Seven thousand delegates attended this week’s conference to reflect how far the world has changed since the International Conference on Population and Development (ICPD) in Cairo, 25 years ago. Rallied by the United Nations Population Fund, 179 governments placed women’s empowerment at the centre of poverty reduction and population control strategies for the first time. Women must have the right to choose the number and timing of their children was part of the quantum leap achieved in 1994. Rather than states controlling women’s fertility, signatories committed to providing universal education, broadening the range of reproductive and sexual health services and reducing infant and maternal mortality and female genital mutilation (FGM).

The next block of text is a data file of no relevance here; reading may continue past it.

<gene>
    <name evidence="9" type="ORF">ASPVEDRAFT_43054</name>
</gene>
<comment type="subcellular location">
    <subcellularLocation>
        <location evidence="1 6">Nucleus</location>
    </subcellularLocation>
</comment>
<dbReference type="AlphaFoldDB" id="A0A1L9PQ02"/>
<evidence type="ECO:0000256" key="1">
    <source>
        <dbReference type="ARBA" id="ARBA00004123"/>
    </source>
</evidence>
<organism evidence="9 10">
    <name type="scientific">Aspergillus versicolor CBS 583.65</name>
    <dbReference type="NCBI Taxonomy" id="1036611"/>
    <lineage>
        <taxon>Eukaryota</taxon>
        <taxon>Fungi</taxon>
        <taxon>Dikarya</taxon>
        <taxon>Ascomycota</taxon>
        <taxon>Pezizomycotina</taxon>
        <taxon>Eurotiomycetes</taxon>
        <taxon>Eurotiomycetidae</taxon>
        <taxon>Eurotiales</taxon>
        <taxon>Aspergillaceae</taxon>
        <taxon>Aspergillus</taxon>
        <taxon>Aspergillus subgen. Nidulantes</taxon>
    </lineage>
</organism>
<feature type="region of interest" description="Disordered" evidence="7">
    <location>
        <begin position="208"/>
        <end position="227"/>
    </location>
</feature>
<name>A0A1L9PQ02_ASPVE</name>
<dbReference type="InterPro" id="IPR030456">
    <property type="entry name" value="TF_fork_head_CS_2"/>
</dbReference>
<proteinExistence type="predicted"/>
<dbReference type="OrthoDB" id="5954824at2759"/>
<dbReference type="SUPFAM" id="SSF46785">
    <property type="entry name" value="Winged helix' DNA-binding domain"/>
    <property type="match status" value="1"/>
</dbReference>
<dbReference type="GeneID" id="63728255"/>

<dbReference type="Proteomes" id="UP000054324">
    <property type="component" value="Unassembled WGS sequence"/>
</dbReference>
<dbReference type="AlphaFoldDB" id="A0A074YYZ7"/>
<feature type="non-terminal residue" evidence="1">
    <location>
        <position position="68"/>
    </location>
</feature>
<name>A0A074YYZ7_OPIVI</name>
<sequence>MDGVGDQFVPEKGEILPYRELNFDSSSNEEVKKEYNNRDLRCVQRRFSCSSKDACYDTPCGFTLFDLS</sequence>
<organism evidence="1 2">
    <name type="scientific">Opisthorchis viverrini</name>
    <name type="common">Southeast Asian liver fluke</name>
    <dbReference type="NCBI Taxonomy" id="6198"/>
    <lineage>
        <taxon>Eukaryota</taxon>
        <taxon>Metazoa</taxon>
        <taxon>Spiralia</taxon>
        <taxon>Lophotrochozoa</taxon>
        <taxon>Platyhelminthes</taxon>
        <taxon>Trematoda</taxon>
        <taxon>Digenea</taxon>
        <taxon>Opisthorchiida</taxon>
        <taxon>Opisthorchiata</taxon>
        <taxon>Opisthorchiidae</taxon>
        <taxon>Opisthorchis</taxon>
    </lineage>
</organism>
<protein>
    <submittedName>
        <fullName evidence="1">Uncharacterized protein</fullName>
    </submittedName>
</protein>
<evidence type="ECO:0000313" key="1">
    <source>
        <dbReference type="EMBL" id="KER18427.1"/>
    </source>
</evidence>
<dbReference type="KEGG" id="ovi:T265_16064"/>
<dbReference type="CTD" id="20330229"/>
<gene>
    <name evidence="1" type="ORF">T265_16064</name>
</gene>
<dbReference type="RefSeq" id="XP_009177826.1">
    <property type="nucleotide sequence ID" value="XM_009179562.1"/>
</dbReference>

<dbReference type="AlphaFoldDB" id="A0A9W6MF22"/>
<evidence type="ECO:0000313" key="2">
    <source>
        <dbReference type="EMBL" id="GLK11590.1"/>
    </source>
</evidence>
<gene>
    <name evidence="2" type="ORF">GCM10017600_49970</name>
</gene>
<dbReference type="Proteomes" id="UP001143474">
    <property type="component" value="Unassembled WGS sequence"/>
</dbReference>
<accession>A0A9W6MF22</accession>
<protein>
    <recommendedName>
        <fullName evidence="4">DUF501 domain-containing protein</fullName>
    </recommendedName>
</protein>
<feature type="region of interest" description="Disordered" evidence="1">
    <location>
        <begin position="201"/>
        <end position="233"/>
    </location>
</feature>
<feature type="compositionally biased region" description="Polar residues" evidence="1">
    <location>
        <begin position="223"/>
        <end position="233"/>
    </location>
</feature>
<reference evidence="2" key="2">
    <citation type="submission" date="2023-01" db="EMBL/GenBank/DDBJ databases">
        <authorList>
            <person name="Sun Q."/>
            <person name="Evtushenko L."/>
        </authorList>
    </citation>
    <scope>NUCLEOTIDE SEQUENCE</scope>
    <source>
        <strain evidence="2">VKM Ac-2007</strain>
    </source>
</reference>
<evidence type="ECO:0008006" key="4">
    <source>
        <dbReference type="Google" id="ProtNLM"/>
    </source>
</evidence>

These Photos Of Women Affected By Illegal Abortion Are Deeply Moving (NSFW)
Last Updated November 15, 2019
Scotland-based photographer Camila Cavalcante spent the last three years working on a project to push the conversation about abortion and scream for all women to have autonomy over their own bodies, regardless of their circumstances.